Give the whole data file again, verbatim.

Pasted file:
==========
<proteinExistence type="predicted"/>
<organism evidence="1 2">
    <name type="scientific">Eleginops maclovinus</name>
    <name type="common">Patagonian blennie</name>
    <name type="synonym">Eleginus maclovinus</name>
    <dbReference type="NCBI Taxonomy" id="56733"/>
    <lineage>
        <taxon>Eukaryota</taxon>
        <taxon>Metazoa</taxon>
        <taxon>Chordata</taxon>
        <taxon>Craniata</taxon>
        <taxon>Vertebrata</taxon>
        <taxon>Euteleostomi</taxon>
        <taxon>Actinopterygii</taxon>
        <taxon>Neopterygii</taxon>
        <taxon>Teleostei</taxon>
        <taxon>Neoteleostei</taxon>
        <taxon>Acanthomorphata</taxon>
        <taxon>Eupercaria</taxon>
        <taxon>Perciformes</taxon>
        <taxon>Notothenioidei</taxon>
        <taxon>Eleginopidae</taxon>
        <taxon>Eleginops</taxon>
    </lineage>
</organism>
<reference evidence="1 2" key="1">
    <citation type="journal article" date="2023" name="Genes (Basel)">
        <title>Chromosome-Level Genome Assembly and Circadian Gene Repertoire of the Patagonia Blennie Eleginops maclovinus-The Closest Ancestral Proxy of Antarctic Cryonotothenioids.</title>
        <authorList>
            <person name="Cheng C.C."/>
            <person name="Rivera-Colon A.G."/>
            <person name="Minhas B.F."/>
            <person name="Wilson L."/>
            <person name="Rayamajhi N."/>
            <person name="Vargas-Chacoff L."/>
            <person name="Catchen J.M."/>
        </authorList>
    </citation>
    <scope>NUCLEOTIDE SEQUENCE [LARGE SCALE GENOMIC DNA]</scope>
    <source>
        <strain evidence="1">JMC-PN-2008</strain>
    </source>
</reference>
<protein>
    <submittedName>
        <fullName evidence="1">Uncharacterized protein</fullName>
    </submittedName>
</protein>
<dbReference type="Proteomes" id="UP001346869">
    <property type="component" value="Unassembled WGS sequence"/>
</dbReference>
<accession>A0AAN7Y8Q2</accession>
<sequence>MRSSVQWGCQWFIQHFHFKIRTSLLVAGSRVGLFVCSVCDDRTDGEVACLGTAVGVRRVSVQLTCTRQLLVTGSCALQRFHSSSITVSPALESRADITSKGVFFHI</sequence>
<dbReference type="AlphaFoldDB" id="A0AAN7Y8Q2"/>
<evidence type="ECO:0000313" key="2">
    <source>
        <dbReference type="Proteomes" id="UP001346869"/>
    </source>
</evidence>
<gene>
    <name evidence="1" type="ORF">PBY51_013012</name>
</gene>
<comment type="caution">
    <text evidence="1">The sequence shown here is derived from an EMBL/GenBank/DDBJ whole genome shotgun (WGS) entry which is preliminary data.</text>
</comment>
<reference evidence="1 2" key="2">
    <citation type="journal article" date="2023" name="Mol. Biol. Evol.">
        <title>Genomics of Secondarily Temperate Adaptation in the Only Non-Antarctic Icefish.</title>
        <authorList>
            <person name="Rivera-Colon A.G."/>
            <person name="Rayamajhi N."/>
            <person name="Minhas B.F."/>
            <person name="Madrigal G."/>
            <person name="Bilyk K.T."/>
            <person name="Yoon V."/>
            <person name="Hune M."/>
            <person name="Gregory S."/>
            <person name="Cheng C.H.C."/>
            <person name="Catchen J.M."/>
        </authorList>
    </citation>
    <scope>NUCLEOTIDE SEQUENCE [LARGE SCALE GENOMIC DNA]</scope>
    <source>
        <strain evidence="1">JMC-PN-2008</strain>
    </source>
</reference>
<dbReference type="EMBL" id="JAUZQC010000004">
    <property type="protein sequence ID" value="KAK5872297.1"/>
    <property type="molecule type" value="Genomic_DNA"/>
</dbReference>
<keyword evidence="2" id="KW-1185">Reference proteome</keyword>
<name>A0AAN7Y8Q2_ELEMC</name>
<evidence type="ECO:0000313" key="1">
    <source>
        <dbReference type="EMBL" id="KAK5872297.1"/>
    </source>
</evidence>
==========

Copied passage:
<proteinExistence type="predicted"/>
<organism evidence="1 2">
    <name type="scientific">Eleginops maclovinus</name>
    <name type="common">Patagonian blennie</name>
    <name type="synonym">Eleginus maclovinus</name>
    <dbReference type="NCBI Taxonomy" id="56733"/>
    <lineage>
        <taxon>Eukaryota</taxon>
        <taxon>Metazoa</taxon>
        <taxon>Chordata</taxon>
        <taxon>Craniata</taxon>
        <taxon>Vertebrata</taxon>
        <taxon>Euteleostomi</taxon>
        <taxon>Actinopterygii</taxon>
        <taxon>Neopterygii</taxon>
        <taxon>Teleostei</taxon>
        <taxon>Neoteleostei</taxon>
        <taxon>Acanthomorphata</taxon>
        <taxon>Eupercaria</taxon>
        <taxon>Perciformes</taxon>
        <taxon>Notothenioidei</taxon>
        <taxon>Eleginopidae</taxon>
        <taxon>Eleginops</taxon>
    </lineage>
</organism>
<reference evidence="1 2" key="1">
    <citation type="journal article" date="2023" name="Genes (Basel)">
        <title>Chromosome-Level Genome Assembly and Circadian Gene Repertoire of the Patagonia Blennie Eleginops maclovinus-The Closest Ancestral Proxy of Antarctic Cryonotothenioids.</title>
        <authorList>
            <person name="Cheng C.C."/>
            <person name="Rivera-Colon A.G."/>
            <person name="Minhas B.F."/>
            <person name="Wilson L."/>
            <person name="Rayamajhi N."/>
            <person name="Vargas-Chacoff L."/>
            <person name="Catchen J.M."/>
        </authorList>
    </citation>
    <scope>NUCLEOTIDE SEQUENCE [LARGE SCALE GENOMIC DNA]</scope>
    <source>
        <strain evidence="1">JMC-PN-2008</strain>
    </source>
</reference>
<protein>
    <submittedName>
        <fullName evidence="1">Uncharacterized protein</fullName>
    </submittedName>
</protein>
<dbReference type="Proteomes" id="UP001346869">
    <property type="component" value="Unassembled WGS sequence"/>
</dbReference>
<accession>A0AAN7Y8Q2</accession>
<sequence>MRSSVQWGCQWFIQHFHFKIRTSLLVAGSRVGLFVCSVCDDRTDGEVACLGTAVGVRRVSVQLTCTRQLLVTGSCALQRFHSSSITVSPALESRADITSKGVFFHI</sequence>
<dbReference type="AlphaFoldDB" id="A0AAN7Y8Q2"/>
<evidence type="ECO:0000313" key="2">
    <source>
        <dbReference type="Proteomes" id="UP001346869"/>
    </source>
</evidence>
<gene>
    <name evidence="1" type="ORF">PBY51_013012</name>
</gene>
<comment type="caution">
    <text evidence="1">The sequence shown here is derived from an EMBL/GenBank/DDBJ whole genome shotgun (WGS) entry which is preliminary data.</text>
</comment>
<reference evidence="1 2" key="2">
    <citation type="journal article" date="2023" name="Mol. Biol. Evol.">
        <title>Genomics of Secondarily Temperate Adaptation in the Only Non-Antarctic Icefish.</title>
        <authorList>
            <person name="Rivera-Colon A.G."/>
            <person name="Rayamajhi N."/>
            <person name="Minhas B.F."/>
            <person name="Madrigal G."/>
            <person name="Bilyk K.T."/>
            <person name="Yoon V."/>
            <person name="Hune M."/>
            <person name="Gregory S."/>
            <person name="Cheng C.H.C."/>
            <person name="Catchen J.M."/>
        </authorList>
    </citation>
    <scope>NUCLEOTIDE SEQUENCE [LARGE SCALE GENOMIC DNA]</scope>
    <source>
        <strain evidence="1">JMC-PN-2008</strain>
    </source>
</reference>
<dbReference type="EMBL" id="JAUZQC010000004">
    <property type="protein sequence ID" value="KAK5872297.1"/>
    <property type="molecule type" value="Genomic_DNA"/>
</dbReference>
<keyword evidence="2" id="KW-1185">Reference proteome</keyword>
<name>A0AAN7Y8Q2_ELEMC</name>
<evidence type="ECO:0000313" key="1">
    <source>
        <dbReference type="EMBL" id="KAK5872297.1"/>
    </source>
</evidence>